Aşure (aka Noah’s Ark Pudding) is a classic Turkish dessert made with wheat, chickpeas, white beans, sugar, dried figs, dried apricots, raisins, almonds, walnuts, hazelnuts and pomegranate seeds. My friend Zeynep and her father raved about it to me recently, so when I saw it in the dessert case at Hünkar, I pounced on the opportunity to try it (maybe not the best way to follow a huge meal–it seems like a full meal itself–but definitely an interesting culinary experience). Legend has it that after Noah’s Ark landed on Mt. Ararat, he and his companions made a celebratory feast with everything left on the vessel. The result was Aşure, a dessert that is widely available in Istanbul but was once made exclusively after Eid-al-Adha (Kurban Bayrami in Turkish; the Feast of Sacrifice). In fact, the month following the Feast is called Aşure.

2016-01-07T14:38:17+00:00 March 20th, 2009|Categories: Gastronomic Traditions, Istanbul, Sweets & Dessert, Turkish Cuisine|4 Comments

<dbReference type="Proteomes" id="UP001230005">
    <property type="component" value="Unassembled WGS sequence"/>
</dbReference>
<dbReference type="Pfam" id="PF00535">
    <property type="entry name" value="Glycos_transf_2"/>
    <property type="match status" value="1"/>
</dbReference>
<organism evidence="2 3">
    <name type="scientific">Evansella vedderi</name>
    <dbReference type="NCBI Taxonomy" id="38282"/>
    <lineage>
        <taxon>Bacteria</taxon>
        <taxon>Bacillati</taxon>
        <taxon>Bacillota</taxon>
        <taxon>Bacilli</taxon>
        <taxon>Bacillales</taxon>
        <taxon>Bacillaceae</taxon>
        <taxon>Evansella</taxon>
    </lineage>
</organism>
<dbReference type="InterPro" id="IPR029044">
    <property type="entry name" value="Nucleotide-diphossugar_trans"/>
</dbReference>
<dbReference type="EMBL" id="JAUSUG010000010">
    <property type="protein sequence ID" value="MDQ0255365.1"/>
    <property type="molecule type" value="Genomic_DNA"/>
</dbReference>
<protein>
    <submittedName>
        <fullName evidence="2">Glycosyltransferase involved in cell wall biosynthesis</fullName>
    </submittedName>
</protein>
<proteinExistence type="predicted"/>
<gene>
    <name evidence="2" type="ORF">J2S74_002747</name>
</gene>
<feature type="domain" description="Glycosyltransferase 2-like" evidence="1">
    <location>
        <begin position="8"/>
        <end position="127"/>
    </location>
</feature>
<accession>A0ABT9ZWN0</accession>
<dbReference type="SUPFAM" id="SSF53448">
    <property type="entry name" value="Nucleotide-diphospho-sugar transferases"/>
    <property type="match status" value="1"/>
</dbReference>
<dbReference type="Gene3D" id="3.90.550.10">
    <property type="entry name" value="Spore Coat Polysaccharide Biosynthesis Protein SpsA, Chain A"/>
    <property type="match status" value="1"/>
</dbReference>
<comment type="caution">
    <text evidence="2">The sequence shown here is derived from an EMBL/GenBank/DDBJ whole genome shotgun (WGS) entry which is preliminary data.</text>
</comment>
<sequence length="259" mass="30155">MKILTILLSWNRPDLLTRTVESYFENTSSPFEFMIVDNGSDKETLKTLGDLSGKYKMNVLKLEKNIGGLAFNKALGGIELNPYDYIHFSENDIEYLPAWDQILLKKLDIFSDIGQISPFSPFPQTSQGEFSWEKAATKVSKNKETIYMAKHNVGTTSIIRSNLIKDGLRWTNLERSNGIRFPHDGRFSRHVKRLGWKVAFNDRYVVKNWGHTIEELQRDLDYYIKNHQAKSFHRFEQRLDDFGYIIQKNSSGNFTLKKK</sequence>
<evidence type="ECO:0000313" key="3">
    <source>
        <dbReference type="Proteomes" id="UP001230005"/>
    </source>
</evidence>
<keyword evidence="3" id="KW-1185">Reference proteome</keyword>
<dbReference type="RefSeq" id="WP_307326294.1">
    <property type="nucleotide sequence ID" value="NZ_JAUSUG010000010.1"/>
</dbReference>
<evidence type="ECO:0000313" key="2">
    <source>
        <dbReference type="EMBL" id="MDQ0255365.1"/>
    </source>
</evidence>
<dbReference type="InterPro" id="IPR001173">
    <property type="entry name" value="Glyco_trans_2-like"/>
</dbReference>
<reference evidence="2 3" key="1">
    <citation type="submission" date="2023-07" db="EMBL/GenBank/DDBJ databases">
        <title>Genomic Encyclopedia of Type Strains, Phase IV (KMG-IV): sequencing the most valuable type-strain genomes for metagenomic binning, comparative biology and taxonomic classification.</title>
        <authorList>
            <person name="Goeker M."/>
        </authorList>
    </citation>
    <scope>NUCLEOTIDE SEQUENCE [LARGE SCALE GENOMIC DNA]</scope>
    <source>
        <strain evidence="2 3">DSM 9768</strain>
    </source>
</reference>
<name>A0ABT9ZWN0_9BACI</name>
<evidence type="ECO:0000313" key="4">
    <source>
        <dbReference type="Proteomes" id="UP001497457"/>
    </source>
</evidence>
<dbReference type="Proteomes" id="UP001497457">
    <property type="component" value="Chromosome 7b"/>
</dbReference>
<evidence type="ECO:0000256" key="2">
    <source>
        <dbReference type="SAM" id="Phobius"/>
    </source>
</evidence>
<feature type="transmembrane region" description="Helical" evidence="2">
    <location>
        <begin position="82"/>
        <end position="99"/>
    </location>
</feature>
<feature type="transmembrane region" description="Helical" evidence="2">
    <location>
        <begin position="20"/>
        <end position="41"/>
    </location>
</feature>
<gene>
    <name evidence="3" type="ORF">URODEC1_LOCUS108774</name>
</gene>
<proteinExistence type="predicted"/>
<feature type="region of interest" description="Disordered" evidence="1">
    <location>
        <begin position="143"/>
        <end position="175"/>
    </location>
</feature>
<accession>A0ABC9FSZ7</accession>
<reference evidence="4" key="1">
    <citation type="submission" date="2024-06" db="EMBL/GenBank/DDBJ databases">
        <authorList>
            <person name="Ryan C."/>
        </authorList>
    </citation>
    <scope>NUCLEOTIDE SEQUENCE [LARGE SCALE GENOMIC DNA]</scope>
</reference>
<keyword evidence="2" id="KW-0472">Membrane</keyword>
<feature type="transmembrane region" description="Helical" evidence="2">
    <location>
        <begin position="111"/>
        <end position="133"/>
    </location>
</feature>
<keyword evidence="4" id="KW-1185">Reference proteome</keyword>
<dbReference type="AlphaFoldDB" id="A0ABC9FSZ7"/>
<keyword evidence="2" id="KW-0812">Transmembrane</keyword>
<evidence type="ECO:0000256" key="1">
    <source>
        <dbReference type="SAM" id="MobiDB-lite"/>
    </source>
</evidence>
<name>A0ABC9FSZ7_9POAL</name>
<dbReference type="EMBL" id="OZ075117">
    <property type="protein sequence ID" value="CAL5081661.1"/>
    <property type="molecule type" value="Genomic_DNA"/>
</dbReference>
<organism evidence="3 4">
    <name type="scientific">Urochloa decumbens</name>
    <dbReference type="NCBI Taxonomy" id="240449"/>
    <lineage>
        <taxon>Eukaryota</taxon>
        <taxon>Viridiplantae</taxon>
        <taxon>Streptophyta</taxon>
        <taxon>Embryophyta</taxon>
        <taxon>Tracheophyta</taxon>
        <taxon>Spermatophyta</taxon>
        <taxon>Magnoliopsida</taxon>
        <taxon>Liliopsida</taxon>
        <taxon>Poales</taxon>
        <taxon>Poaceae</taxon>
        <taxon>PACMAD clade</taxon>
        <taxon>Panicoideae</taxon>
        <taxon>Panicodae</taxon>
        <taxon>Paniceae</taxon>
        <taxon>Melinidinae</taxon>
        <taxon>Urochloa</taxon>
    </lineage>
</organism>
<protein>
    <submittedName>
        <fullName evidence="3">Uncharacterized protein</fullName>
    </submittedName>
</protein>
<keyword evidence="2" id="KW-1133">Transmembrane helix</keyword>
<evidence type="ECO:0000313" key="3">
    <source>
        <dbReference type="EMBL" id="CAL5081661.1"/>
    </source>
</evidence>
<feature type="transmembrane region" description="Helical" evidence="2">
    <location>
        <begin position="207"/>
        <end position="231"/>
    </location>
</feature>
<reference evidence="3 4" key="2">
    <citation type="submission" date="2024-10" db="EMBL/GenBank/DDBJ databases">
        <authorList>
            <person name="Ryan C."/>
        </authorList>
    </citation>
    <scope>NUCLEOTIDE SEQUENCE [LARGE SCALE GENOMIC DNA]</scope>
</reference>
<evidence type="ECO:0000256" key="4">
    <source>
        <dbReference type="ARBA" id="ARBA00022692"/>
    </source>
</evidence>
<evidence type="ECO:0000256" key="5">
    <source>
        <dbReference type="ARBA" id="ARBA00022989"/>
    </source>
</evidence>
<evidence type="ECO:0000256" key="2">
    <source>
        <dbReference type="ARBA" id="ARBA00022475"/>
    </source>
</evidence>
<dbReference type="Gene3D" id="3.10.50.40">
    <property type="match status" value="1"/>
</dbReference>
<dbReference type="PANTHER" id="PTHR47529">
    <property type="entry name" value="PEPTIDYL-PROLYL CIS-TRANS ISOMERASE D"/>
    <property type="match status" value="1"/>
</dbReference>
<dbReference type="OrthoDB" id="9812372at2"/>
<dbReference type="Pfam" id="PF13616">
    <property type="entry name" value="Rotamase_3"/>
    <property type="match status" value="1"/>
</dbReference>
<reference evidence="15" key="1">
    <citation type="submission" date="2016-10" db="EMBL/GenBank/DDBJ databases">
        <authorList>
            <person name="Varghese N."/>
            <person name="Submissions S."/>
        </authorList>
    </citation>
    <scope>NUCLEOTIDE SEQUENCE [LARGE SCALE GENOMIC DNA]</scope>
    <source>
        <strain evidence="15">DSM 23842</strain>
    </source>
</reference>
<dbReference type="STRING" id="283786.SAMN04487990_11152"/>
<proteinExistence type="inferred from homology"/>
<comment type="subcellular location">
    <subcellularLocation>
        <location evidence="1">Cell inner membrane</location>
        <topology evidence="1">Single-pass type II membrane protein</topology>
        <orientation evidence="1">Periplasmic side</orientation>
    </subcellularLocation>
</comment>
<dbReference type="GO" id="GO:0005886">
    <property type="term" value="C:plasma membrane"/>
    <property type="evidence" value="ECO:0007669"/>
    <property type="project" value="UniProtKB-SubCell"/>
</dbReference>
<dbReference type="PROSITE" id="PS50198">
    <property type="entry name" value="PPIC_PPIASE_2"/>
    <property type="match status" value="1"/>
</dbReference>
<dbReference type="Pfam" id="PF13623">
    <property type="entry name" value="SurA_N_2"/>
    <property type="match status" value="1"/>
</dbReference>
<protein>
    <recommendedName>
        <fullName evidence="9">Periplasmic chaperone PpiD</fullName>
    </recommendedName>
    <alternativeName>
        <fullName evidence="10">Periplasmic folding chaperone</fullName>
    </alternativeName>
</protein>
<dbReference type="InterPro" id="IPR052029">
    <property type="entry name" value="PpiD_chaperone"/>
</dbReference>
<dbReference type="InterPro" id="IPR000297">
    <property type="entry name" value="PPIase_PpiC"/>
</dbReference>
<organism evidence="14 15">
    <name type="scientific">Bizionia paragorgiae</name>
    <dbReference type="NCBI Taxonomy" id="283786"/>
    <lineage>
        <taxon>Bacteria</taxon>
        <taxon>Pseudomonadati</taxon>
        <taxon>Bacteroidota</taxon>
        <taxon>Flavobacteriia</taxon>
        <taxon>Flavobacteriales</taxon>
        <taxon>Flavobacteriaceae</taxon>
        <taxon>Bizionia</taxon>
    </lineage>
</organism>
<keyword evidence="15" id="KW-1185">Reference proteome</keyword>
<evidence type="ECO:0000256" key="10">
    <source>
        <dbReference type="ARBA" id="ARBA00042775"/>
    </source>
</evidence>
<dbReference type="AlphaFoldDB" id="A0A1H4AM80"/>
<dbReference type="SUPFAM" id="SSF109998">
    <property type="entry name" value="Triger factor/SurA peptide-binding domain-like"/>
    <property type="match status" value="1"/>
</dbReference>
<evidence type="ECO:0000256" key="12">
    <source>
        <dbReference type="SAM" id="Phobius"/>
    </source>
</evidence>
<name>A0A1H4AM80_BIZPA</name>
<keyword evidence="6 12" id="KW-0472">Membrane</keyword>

1. Sally Watkins March 20, 2009 at 3:15 am - Reply

    Hmmm…you don’t say how you liked it, I notice…

  2. […] even deeper appreciation for local sweets. There are so many kinds, from the traditional (baklava, asure, güllaç) to the new imports (tiramisù, cheesecake, carrot cake), from the flaky to the milky, […]

  3. Katie March 21, 2009 at 9:43 am - Reply

    Haha yeah the jury is still out on that. I had an enormous meal before eating the aşure and felt too full to really enjoy it. Im open minded though and will definitely try it again. Maybe today…

  4. Şekerci Cafer Erol, Kadıköy April 11, 2009 at 7:36 pm - Reply

    […] my deep affection for local sweets has intensified. There are so many kinds, from the traditional (aşure, güllaç) to the new imports (tiramisù, cheesecake), from the flaky (baklava, havuç dilimli) to […]

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